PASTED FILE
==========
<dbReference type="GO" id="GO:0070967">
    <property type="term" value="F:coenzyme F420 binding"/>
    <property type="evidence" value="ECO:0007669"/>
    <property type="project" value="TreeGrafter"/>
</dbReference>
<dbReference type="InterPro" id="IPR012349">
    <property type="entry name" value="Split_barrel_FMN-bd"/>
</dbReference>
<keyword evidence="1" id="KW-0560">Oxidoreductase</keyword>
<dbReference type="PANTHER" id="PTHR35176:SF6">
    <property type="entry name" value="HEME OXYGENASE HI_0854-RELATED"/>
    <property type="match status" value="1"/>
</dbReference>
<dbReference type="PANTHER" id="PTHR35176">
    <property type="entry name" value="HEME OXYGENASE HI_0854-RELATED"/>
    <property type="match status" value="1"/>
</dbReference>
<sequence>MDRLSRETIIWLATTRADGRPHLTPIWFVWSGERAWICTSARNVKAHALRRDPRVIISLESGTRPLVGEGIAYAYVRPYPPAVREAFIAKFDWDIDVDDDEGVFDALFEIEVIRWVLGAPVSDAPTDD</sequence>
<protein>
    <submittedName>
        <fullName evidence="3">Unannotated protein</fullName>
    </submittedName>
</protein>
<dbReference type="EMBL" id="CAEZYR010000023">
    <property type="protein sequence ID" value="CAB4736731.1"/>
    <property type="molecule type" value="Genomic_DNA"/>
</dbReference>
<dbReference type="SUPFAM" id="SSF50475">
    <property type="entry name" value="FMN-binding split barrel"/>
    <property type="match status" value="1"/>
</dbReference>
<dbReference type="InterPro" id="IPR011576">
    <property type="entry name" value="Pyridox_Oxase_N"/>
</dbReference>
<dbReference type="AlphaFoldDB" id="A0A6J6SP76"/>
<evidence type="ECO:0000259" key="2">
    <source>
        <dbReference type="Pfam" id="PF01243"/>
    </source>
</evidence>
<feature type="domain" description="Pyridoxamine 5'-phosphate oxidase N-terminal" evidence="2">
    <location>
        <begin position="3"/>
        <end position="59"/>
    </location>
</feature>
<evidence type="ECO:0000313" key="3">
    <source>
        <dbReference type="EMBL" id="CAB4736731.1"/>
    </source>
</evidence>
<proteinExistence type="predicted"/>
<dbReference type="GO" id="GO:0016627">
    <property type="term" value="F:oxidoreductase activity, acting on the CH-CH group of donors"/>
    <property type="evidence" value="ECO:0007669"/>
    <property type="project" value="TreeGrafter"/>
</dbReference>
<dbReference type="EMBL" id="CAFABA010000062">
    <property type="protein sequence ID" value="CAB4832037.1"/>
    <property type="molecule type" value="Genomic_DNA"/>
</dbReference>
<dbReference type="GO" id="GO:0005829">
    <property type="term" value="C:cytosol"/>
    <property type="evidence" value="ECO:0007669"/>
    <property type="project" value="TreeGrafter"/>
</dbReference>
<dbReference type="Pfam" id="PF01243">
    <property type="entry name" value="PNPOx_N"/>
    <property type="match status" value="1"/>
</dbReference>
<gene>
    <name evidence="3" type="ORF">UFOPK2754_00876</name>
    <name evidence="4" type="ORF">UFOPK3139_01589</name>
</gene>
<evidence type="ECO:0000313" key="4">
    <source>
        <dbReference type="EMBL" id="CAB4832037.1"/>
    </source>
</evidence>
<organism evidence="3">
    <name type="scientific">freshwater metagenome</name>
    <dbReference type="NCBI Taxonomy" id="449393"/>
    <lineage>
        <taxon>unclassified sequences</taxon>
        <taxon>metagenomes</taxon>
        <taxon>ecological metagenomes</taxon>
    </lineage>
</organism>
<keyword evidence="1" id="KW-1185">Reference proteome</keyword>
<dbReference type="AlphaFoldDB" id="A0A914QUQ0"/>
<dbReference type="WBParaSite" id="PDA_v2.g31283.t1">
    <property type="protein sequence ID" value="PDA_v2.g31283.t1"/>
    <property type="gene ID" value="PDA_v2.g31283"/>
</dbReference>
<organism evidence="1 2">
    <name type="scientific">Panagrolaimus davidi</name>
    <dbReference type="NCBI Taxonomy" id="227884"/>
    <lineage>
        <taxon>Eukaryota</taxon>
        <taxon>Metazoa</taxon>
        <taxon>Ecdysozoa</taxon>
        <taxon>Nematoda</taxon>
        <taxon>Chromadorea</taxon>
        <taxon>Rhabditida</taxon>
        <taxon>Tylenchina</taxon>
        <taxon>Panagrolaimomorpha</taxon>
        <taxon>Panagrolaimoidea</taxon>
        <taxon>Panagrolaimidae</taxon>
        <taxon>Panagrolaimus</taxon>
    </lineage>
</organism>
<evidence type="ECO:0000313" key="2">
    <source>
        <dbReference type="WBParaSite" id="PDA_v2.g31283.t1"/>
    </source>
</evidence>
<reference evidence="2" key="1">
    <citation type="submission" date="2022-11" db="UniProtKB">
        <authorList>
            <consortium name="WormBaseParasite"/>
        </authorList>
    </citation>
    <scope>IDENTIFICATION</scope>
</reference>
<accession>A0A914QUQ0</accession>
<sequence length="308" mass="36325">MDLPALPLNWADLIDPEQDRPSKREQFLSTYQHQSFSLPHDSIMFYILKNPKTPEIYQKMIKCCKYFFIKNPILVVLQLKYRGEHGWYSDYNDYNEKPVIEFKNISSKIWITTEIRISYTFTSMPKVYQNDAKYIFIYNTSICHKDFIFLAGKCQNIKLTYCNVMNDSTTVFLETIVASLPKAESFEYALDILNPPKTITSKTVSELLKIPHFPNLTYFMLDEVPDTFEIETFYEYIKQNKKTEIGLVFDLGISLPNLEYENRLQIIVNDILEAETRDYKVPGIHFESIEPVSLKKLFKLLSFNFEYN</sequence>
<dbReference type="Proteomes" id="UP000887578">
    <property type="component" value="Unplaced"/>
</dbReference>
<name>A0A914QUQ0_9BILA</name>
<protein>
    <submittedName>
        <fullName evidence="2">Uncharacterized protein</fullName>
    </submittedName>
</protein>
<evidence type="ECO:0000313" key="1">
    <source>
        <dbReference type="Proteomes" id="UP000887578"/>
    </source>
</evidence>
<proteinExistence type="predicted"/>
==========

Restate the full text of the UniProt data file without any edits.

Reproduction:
<dbReference type="GO" id="GO:0070967">
    <property type="term" value="F:coenzyme F420 binding"/>
    <property type="evidence" value="ECO:0007669"/>
    <property type="project" value="TreeGrafter"/>
</dbReference>
<dbReference type="InterPro" id="IPR012349">
    <property type="entry name" value="Split_barrel_FMN-bd"/>
</dbReference>
<keyword evidence="1" id="KW-0560">Oxidoreductase</keyword>
<dbReference type="PANTHER" id="PTHR35176:SF6">
    <property type="entry name" value="HEME OXYGENASE HI_0854-RELATED"/>
    <property type="match status" value="1"/>
</dbReference>
<dbReference type="PANTHER" id="PTHR35176">
    <property type="entry name" value="HEME OXYGENASE HI_0854-RELATED"/>
    <property type="match status" value="1"/>
</dbReference>
<sequence>MDRLSRETIIWLATTRADGRPHLTPIWFVWSGERAWICTSARNVKAHALRRDPRVIISLESGTRPLVGEGIAYAYVRPYPPAVREAFIAKFDWDIDVDDDEGVFDALFEIEVIRWVLGAPVSDAPTDD</sequence>
<protein>
    <submittedName>
        <fullName evidence="3">Unannotated protein</fullName>
    </submittedName>
</protein>
<dbReference type="EMBL" id="CAEZYR010000023">
    <property type="protein sequence ID" value="CAB4736731.1"/>
    <property type="molecule type" value="Genomic_DNA"/>
</dbReference>
<dbReference type="SUPFAM" id="SSF50475">
    <property type="entry name" value="FMN-binding split barrel"/>
    <property type="match status" value="1"/>
</dbReference>
<dbReference type="InterPro" id="IPR011576">
    <property type="entry name" value="Pyridox_Oxase_N"/>
</dbReference>
<dbReference type="AlphaFoldDB" id="A0A6J6SP76"/>
<evidence type="ECO:0000259" key="2">
    <source>
        <dbReference type="Pfam" id="PF01243"/>
    </source>
</evidence>
<feature type="domain" description="Pyridoxamine 5'-phosphate oxidase N-terminal" evidence="2">
    <location>
        <begin position="3"/>
        <end position="59"/>
    </location>
</feature>
<evidence type="ECO:0000313" key="3">
    <source>
        <dbReference type="EMBL" id="CAB4736731.1"/>
    </source>
</evidence>
<proteinExistence type="predicted"/>
<dbReference type="GO" id="GO:0016627">
    <property type="term" value="F:oxidoreductase activity, acting on the CH-CH group of donors"/>
    <property type="evidence" value="ECO:0007669"/>
    <property type="project" value="TreeGrafter"/>
</dbReference>
<dbReference type="EMBL" id="CAFABA010000062">
    <property type="protein sequence ID" value="CAB4832037.1"/>
    <property type="molecule type" value="Genomic_DNA"/>
</dbReference>
<dbReference type="GO" id="GO:0005829">
    <property type="term" value="C:cytosol"/>
    <property type="evidence" value="ECO:0007669"/>
    <property type="project" value="TreeGrafter"/>
</dbReference>
<dbReference type="Pfam" id="PF01243">
    <property type="entry name" value="PNPOx_N"/>
    <property type="match status" value="1"/>
</dbReference>
<gene>
    <name evidence="3" type="ORF">UFOPK2754_00876</name>
    <name evidence="4" type="ORF">UFOPK3139_01589</name>
</gene>
<evidence type="ECO:0000313" key="4">
    <source>
        <dbReference type="EMBL" id="CAB4832037.1"/>
    </source>
</evidence>
<organism evidence="3">
    <name type="scientific">freshwater metagenome</name>
    <dbReference type="NCBI Taxonomy" id="449393"/>
    <lineage>
        <taxon>unclassified sequences</taxon>
        <taxon>metagenomes</taxon>
        <taxon>ecological metagenomes</taxon>
    </lineage>
</organism>
<keyword evidence="1" id="KW-1185">Reference proteome</keyword>
<dbReference type="AlphaFoldDB" id="A0A914QUQ0"/>
<dbReference type="WBParaSite" id="PDA_v2.g31283.t1">
    <property type="protein sequence ID" value="PDA_v2.g31283.t1"/>
    <property type="gene ID" value="PDA_v2.g31283"/>
</dbReference>
<organism evidence="1 2">
    <name type="scientific">Panagrolaimus davidi</name>
    <dbReference type="NCBI Taxonomy" id="227884"/>
    <lineage>
        <taxon>Eukaryota</taxon>
        <taxon>Metazoa</taxon>
        <taxon>Ecdysozoa</taxon>
        <taxon>Nematoda</taxon>
        <taxon>Chromadorea</taxon>
        <taxon>Rhabditida</taxon>
        <taxon>Tylenchina</taxon>
        <taxon>Panagrolaimomorpha</taxon>
        <taxon>Panagrolaimoidea</taxon>
        <taxon>Panagrolaimidae</taxon>
        <taxon>Panagrolaimus</taxon>
    </lineage>
</organism>
<evidence type="ECO:0000313" key="2">
    <source>
        <dbReference type="WBParaSite" id="PDA_v2.g31283.t1"/>
    </source>
</evidence>
<reference evidence="2" key="1">
    <citation type="submission" date="2022-11" db="UniProtKB">
        <authorList>
            <consortium name="WormBaseParasite"/>
        </authorList>
    </citation>
    <scope>IDENTIFICATION</scope>
</reference>
<accession>A0A914QUQ0</accession>
<sequence length="308" mass="36325">MDLPALPLNWADLIDPEQDRPSKREQFLSTYQHQSFSLPHDSIMFYILKNPKTPEIYQKMIKCCKYFFIKNPILVVLQLKYRGEHGWYSDYNDYNEKPVIEFKNISSKIWITTEIRISYTFTSMPKVYQNDAKYIFIYNTSICHKDFIFLAGKCQNIKLTYCNVMNDSTTVFLETIVASLPKAESFEYALDILNPPKTITSKTVSELLKIPHFPNLTYFMLDEVPDTFEIETFYEYIKQNKKTEIGLVFDLGISLPNLEYENRLQIIVNDILEAETRDYKVPGIHFESIEPVSLKKLFKLLSFNFEYN</sequence>
<dbReference type="Proteomes" id="UP000887578">
    <property type="component" value="Unplaced"/>
</dbReference>
<name>A0A914QUQ0_9BILA</name>
<protein>
    <submittedName>
        <fullName evidence="2">Uncharacterized protein</fullName>
    </submittedName>
</protein>
<evidence type="ECO:0000313" key="1">
    <source>
        <dbReference type="Proteomes" id="UP000887578"/>
    </source>
</evidence>
<proteinExistence type="predicted"/>